Definition of engage verb from the Oxford Advanced Learner's Dictionary

      

    engage

     verb
    verb
    BrE BrE//ɪnˈɡeɪdʒ//
     
    ; NAmE NAmE//ɪnˈɡeɪdʒ//
     
    Verb Forms present simple I / you / we / they engage
    BrE BrE//ɪnˈɡeɪdʒ//
     
    ; NAmE NAmE//ɪnˈɡeɪdʒ//
     
    he / she / it engages
    BrE BrE//ɪnˈɡeɪdʒɪz//
     
    ; NAmE NAmE//ɪnˈɡeɪdʒɪz//
     
    past simple engaged
    BrE BrE//ɪnˈɡeɪdʒd//
     
    ; NAmE NAmE//ɪnˈɡeɪdʒd//
     
    past participle engaged
    BrE BrE//ɪnˈɡeɪdʒd//
     
    ; NAmE NAmE//ɪnˈɡeɪdʒd//
     
    -ing form engaging
    BrE BrE//ɪnˈɡeɪdʒɪŋ//
     
    ; NAmE NAmE//ɪnˈɡeɪdʒɪŋ//
     
    Conflict
     
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  1. 1  [transitive] engage something (formal) to succeed in attracting and keeping somebody’s attention and interest It is a movie that engages both the mind and the eye. Their pleas failed to engage any sympathy.
  2. 2  [transitive] engage somebody (as something) | engage something | engage somebody to do something (formal) to employ somebody to do a particular job He is currently engaged as a consultant. We will have to engage the services of a translator.
  3. 3[intransitive] engage (with something/somebody) to become involved with and try to understand something/somebody She has the ability to engage with young minds.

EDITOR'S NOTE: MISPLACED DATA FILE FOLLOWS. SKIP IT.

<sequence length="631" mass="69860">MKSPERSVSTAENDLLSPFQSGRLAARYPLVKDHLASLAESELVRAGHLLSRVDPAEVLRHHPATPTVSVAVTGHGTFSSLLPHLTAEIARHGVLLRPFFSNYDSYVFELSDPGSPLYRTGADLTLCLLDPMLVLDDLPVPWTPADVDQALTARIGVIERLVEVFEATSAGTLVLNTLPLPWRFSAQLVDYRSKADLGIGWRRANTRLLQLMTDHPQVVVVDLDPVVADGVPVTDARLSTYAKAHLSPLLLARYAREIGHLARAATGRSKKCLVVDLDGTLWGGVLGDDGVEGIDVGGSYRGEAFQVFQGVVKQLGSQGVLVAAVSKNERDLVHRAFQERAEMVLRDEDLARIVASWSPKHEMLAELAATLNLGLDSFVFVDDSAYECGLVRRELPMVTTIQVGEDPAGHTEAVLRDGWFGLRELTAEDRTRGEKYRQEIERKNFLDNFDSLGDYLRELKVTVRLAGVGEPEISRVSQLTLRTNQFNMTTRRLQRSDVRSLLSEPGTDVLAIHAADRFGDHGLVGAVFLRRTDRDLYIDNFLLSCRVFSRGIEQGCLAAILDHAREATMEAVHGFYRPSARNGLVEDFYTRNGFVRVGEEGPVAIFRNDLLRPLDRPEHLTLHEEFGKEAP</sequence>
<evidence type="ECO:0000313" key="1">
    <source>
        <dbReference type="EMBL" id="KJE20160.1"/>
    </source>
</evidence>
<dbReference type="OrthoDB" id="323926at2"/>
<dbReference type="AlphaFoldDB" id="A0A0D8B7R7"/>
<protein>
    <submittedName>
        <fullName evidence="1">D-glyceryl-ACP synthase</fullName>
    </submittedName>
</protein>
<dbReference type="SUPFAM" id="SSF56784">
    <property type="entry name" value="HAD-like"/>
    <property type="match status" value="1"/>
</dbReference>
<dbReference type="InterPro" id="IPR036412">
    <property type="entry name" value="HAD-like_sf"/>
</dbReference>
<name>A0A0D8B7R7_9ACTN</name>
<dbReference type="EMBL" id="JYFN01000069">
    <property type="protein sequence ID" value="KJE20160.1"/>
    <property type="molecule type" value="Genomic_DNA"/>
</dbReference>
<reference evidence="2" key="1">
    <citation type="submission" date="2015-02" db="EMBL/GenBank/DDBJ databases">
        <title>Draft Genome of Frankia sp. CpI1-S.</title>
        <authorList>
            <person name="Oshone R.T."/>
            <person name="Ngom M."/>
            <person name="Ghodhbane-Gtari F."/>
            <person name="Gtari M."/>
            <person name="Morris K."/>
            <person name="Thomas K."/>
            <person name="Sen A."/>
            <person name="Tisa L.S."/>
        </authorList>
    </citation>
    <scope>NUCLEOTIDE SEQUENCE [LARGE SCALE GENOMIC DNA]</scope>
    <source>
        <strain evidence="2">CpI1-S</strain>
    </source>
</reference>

4. 4[transitive, intransitive] engage (somebody) (formal) to begin fighting with somebody to engage the enemy See related entries: Conflict
  5. 5[intransitive, transitive] when a part of a machine engages, or when you engage it, it fits together with another part of the machine and the machine begins to work The cogwheels are not engaging. engage with something One cogwheel engages with the next. engage something Engage the clutch before selecting a gear.
  6. opposite disengage
    Word Origin late Middle English (formerly also as ingage): from French engager, ultimately from the base of gage, ‘a pledge or deposit offered as a guarantee’. The word originally meant ‘to pawn or pledge something’, later ‘pledge oneself (to do something)’, hence ‘enter into a contract’ (mid 16th cent.), ‘involve oneself in an activity’, ‘enter into combat’ (mid 17th cent.), giving rise to the notion ‘involve someone or something else’.Extra examples Our contributors are actively engaging with tradition. The army was regularly engaged in combat. The party is attempting to engage young voters politically. They constructively engage critics in debates. We acknowledge the need to engage directly with these problems. people who actively engage in shaping the world they live in He ordered his men to engage (with) the enemy. It’s a movie that engages both the mind and the eye. Phrasal Verbsengage in something
See the Oxford Advanced American Dictionary entry: engage

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